Category Archives: story and life

goodbye

index-002To three who caught my inner eye in Mom’s world this past year at an Alzheimer’s unit. [I moved my mother a few days ago to skilled nursing.]

Goodbye, Ruth, silver hair pulled back in a ponytail, pacing the circle the halls make, eternally looking for your husband. He’s late, darn him. I’ll give him a piece of my mind when I see him, you bet ya. Have you seen my husband? Where is that stinker? From somewhere up north in the center of the U.S., a schoolteacher I think I remember her saying. Quiet. Dogged. Determined.

Goodbye, Peggy, once an interior designer, mannered and southern to your core, kind and thin and nervous as a whippet, dressed beautifully, but more and more showing the ravage, dark lipstick spilling over outlines of lip, roots showing in dyed hair. Talking full sentences which make absolutely no sense. Well, the beans didn’t come in. They were red, you know. We tried. Did you see him? I told him it wouldn’t work. Lovely. Loquacious. Flailing.

Goodbye, Kay, whom I think of as my ghost. Vampire pale, clothes always mussed, a limp, standing in place marching or out everywhere endlessly walking with that uneven pace, latching onto people with your hand, following me, taking my arm and bumpily gliding along with me, in silence, never, ever speaking. Sometimes a fleeting smile. Eerie. Odd. Lost.

The last sight of my three is Kay draped as she is when she isn’t walking, foot forever shaking, across a couch and beyond her, Ruth and Peggy, hand in hand, tentatively heading to the lunchroom, Peggy pushing at any opening that resembles a door.

My ghost, my whippet, my schoolteacher from the extraordinary madhouse that is Alzheimer’s.

index-002

amends

IMG_1007_2When I drive I like to listen to country music. It catches me up on what is emotionally current for a key segment of this country. I happened to hear an old Johnny Cash tune called Country Bumpkin. It was about a country bumpkin who walks into a bar, of course, and is laughed at by a hard-eyed woman. Hello, country bumpkin, she sneers. A year later, she has just delivered a baby and her eyes are soft, and she says to the baby, hello, country bumpkin. On her deathbed, she looks at loved ones and says, goodbye country bumpkins, it was a fine life. Well, I just cried like a baby. She was redeemed, you see, from cynicism and hopelessness. I find that touching.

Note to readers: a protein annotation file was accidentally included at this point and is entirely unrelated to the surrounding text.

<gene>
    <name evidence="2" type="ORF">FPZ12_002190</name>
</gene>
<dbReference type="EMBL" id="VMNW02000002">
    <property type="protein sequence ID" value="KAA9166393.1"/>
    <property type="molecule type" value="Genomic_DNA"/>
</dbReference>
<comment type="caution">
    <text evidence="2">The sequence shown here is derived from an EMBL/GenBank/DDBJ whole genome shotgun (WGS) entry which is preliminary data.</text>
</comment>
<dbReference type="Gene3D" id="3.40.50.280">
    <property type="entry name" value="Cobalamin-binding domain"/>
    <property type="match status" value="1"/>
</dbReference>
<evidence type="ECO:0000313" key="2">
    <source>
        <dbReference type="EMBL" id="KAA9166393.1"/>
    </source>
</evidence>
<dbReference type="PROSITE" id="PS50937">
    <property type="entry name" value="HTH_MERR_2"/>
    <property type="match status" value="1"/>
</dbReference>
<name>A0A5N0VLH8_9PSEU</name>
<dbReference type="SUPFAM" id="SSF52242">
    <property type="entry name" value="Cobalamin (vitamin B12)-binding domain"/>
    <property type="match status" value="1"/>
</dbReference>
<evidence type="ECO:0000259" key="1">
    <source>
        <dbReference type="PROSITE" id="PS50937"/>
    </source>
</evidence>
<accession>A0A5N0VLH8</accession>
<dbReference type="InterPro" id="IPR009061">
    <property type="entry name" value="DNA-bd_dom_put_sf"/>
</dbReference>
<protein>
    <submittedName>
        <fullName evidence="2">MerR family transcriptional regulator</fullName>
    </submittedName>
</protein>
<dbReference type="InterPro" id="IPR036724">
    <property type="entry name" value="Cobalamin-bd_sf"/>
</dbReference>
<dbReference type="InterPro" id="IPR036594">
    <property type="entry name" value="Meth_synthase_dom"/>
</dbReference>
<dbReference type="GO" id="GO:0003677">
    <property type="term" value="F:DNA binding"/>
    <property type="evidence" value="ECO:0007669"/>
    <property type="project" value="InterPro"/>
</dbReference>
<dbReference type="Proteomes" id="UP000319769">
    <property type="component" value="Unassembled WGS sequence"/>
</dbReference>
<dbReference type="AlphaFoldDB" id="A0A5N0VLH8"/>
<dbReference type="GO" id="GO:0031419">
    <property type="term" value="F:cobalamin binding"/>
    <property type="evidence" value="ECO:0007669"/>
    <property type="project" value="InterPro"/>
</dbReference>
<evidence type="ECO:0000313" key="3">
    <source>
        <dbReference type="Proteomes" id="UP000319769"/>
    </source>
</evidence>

Redemption is part of why I adore grandparenting, that second chance to love and protect small beings  in a finer way than perhaps was done the first time. And it’s what makes the 12 IMG_1007_2steps work in a very special way for the lost. Amends are made. We amend our mistakes and make a fruitful life in spite of our sins, our despair, our meanness, our small heartedness. And why are we small hearted? Because we’re afraid life really is ugly. Hello country bumpkin….

birthday

DSC_1854night,lt. exp_3462

I hostessed a birthday today. I’ve put together a birthday for Mom for more years than I can remember. I even used to fly to Reno, when she lived there, to do it. Today, the flame on the candle burned brighter than she did. She’s in her 10th year of Alzheimer’s. We woke her from her morning rest to have lunch and birthday. She started to go back to sleep as we sang the song.

DSC_1854night,lt. exp_3462So I packed away candles and food and the table cloth I brought to the place where she resides now. And I watched the aide put her down for a nap, having to diaper her like a child. And my daughter climbed into bed with her to soothe her, for she’s brittle now, must be moved by others.

Her oldest friend called, a quaver in her voice, as she wished Mom happy birthday on the speaker phone and told her she loved her. My son-in-law said, you still have best friends. She didn’t answer. I’m not certain what of the conversation she heard or if she realized it was for her.

What is the meaning of a life? How small it burns at the last. How small we become, feeble ghosts in our own bodies. I do not complain of this. I simply DSC_1854night,lt. exp_3462observe. I’m glad my daughter climbed into bed with her. That’s a meaning of a life, isn’t it?